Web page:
NEWS ANALYSIS: Council pulls together for productive session

(11/07/97 10:00am)

Whether or not University Trustees approve the plan to outsource facilities management to Trammell Crow Co. today, one thing is certain: There can be healthy and civil discussion on campus about important issues facing the University. Wednesday's special University Council meeting defied widespread notions that students, faculty members and staff are generally apathetic when it comes to taking action on the issues of the day. Making powerful use of the body's function as a deliberative and advisory body, Council members called the meeting in the name of open discourse on the Trammell Crow deal. Despite the emotionally charged nature of the issue -- many longtime University employees seeing their jobs vanish and having to reapply for the same positions with Trammell Crow -- nearly everyone kept their composure while arguing their points. Council's overwhelming vote to pass a resolution asking Trustees to reject the deal followed a two-hour discussion in Houston Hall's Bodek Lounge. About 50 Council members -- slightly more than half of the body -- and 60 non-members attended the meeting. Council also voted to form a committee dedicated to examining "the problems that have been raised about the consultative process." Faculty Senate Chairperson Vivian Seltzer described the meeting as "a dramatic and very successful example" of Council taking advantage of its role. "It provided an opportunity for the kind of open communication that all the constituencies are requesting," said Seltzer, a professor at the School of Social Work. Council Moderator Samuel Preston, a Sociology professor, "did a superb job" controlling the discussion, Seltzer added. One-fourth of the body's members, the minimum amount necessary, signed a petition last week calling for the meeting. The move came amid criticism that administrators didn't sufficiently consult the University community before Penn signed a non-binding letter of intent October 8. Council normally meets once per month. Campus discussion hit a low last fall, when, in the wake of a crime wave, officials invited students' parents to voice their concerns with Rodin, Philadelphia Mayor Ed Rendell and University Police officials. But the 500-plus people who attended the November 16 meeting were "angry and often unruly," booing Rendell after he suggested that Penn students aren't street smart and that other parts of the city are more dangerous, The Daily Pennsylvanian reported. At least one audience member shouted an obscenity at Rendell. Wednesday's meeting was a markedly different affair. Applause followed only a couple of speeches. Nobody booed when Rodin or Executive Vice President John Fry spoke. And no one muttered an obscenity. "I thought it was a really healthy meeting," Graduate and Professional Student Assembly Chairperson Victoria Tredinnick said. "It was ideal, given the situation." The broad range of participation and the fact that Council took action on an issue stood in contrast to other recent meetings, many of which were poorly attended or debated an issue without making any concrete recommendations. Earlier this year, Council couldn't vote on whether to grant a seat to the United Minorities Council because fewer than 40 percent of members -- the number necessary to vote on changing the body's bylaws -- attended. And last month's meeting featured a lively, one-hour discussion on how to deal with the problem of binge drinking among students. But the session, which Rodin described at the time as "preliminary," produced no official plans or recommendations.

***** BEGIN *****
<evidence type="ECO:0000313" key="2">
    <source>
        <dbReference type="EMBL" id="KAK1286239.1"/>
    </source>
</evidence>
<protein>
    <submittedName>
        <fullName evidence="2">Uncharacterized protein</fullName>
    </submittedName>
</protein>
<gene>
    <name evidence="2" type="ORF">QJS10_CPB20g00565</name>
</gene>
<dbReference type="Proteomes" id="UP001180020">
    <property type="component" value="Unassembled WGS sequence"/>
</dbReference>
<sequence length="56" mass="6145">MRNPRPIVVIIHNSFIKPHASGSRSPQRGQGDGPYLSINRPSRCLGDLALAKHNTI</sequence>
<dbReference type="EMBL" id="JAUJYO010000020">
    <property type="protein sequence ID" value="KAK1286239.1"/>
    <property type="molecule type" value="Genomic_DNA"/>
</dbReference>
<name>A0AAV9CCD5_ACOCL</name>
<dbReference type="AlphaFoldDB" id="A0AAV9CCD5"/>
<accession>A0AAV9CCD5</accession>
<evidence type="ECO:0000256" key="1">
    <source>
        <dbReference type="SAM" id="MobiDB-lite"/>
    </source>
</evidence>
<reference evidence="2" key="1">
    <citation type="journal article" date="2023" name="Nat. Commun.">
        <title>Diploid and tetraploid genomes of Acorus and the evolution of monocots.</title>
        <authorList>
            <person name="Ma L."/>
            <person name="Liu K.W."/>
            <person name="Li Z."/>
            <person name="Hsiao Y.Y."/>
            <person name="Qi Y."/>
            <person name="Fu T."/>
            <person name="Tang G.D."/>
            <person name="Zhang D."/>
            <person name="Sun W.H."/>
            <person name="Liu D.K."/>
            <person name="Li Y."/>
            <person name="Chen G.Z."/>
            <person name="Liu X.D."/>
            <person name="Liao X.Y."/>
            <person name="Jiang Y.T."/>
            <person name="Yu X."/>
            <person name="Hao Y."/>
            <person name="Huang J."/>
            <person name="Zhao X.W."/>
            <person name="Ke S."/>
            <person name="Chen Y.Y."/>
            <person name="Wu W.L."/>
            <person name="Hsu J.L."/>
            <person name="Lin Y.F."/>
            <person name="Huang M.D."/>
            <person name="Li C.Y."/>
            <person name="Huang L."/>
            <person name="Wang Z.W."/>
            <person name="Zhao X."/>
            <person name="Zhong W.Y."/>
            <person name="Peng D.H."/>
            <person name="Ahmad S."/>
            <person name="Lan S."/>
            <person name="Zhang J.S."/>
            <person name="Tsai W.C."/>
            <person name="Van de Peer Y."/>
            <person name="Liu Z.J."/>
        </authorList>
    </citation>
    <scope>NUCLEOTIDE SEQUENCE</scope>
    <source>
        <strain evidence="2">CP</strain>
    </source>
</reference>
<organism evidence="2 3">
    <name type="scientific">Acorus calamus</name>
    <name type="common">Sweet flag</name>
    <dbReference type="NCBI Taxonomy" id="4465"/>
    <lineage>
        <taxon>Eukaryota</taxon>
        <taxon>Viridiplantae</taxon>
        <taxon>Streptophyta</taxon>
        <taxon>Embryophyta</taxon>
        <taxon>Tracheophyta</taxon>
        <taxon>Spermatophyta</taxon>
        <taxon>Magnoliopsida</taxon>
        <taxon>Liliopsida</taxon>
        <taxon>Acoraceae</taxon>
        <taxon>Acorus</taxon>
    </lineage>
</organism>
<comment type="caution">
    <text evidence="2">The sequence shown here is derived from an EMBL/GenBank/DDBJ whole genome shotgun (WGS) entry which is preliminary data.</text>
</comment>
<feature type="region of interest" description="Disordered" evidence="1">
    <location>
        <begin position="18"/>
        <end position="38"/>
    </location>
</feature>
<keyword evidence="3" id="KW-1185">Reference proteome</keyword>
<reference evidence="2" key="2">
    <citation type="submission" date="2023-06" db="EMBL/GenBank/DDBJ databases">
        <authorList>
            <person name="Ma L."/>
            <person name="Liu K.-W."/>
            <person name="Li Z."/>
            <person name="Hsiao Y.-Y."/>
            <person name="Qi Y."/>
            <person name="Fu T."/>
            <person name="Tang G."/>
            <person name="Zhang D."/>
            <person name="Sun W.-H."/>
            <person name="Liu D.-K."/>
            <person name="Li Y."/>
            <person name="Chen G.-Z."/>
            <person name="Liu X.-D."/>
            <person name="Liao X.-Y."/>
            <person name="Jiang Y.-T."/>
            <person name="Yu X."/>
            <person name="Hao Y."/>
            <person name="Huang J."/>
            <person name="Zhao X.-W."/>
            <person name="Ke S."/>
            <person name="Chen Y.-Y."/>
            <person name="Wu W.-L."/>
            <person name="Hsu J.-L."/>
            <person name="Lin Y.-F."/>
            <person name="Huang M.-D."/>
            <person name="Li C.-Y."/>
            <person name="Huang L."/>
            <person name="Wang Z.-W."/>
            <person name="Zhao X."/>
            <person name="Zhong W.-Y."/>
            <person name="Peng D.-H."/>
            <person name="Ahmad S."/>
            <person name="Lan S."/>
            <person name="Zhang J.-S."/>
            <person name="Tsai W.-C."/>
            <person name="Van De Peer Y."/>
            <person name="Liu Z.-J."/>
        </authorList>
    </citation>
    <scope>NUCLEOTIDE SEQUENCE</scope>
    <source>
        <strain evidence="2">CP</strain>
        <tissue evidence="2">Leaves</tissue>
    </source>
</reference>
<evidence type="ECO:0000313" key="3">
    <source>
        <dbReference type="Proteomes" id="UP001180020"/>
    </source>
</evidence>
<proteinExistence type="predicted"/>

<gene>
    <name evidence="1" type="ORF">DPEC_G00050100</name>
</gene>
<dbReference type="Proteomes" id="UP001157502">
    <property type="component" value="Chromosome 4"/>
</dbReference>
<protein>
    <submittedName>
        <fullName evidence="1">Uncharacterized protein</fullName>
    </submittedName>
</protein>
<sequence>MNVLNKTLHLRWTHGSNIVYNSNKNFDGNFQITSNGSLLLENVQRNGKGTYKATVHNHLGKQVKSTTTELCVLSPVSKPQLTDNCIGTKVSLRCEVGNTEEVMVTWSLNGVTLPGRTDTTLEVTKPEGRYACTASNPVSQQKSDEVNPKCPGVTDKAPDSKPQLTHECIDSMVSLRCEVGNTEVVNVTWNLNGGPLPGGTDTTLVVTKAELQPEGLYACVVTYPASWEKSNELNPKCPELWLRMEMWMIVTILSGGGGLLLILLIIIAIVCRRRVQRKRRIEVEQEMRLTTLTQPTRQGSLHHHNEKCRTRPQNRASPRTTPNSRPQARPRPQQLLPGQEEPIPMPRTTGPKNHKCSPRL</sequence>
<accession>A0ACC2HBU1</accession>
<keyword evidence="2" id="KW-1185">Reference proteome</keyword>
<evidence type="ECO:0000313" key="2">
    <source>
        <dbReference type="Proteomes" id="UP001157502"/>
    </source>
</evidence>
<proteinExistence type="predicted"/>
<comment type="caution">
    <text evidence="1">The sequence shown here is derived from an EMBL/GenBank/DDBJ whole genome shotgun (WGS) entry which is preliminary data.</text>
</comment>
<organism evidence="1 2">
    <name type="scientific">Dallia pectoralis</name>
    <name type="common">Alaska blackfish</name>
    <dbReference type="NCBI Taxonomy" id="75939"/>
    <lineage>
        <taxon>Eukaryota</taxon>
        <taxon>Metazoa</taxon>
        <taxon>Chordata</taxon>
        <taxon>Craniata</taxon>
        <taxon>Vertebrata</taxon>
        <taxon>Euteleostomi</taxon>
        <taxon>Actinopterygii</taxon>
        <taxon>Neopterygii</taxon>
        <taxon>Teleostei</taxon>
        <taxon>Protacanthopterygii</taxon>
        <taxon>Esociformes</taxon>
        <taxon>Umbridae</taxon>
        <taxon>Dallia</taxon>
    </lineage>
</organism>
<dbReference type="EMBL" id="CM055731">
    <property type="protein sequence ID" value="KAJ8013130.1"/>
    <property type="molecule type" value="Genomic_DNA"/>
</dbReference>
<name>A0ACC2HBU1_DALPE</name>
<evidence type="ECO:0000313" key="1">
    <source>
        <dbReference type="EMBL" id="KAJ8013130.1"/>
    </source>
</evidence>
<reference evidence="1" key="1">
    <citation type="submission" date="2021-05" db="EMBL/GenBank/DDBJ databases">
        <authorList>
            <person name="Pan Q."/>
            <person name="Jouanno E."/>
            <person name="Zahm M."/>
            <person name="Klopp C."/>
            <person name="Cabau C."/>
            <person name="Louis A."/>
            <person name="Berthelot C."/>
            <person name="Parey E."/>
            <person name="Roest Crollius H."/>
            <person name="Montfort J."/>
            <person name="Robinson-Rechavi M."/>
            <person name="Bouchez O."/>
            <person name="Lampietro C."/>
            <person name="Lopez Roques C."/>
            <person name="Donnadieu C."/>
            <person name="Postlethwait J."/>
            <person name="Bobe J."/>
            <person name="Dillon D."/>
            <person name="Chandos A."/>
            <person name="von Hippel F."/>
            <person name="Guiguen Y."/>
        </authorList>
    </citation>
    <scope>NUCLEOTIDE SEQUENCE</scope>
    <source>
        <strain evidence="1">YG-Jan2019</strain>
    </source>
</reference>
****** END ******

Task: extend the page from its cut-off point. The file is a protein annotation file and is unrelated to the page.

Hiring policy under review

(11/06/97 10:00am)

Trammell Crow Co. is apparently modifying its hiring policy for University employees in order to comply with Philadelphia law prohibiting employers from discriminating on the basis of sexual orientation, according to documents distributed at yesterday's University Council meeting. A document given Tuesday to University employees affected by the outsourcing deal states that Dallas-based Trammell Crow "does not discriminate on the basis of race, color, sex, sexual orientation, age, religion, national or ethnic origin, disability or veteran status." But in a memo faxed Monday to a reporter for the weekly Philadelphia Gay News, a Trammell Crow official says the company's policy only covers "race, sex, religion, color, national origin, age, military status or disability." Penn's own policy specifically prohibits the University from discriminating on the basis of sexual preference in personnel matters. Executive Vice President John Fry told Council that officials intend to "clarify" the policy as it relates to the employees who plan to apply for jobs with Trammell Crow. "[Trammell Crow's] policy, in fact, is to comply with all federal state and local laws where they operate," Fry said. The documents were distributed by Paul Lukasiak, a campus activist who currently works part time as an administrative assistant for the Graduate and Professional Student Assembly.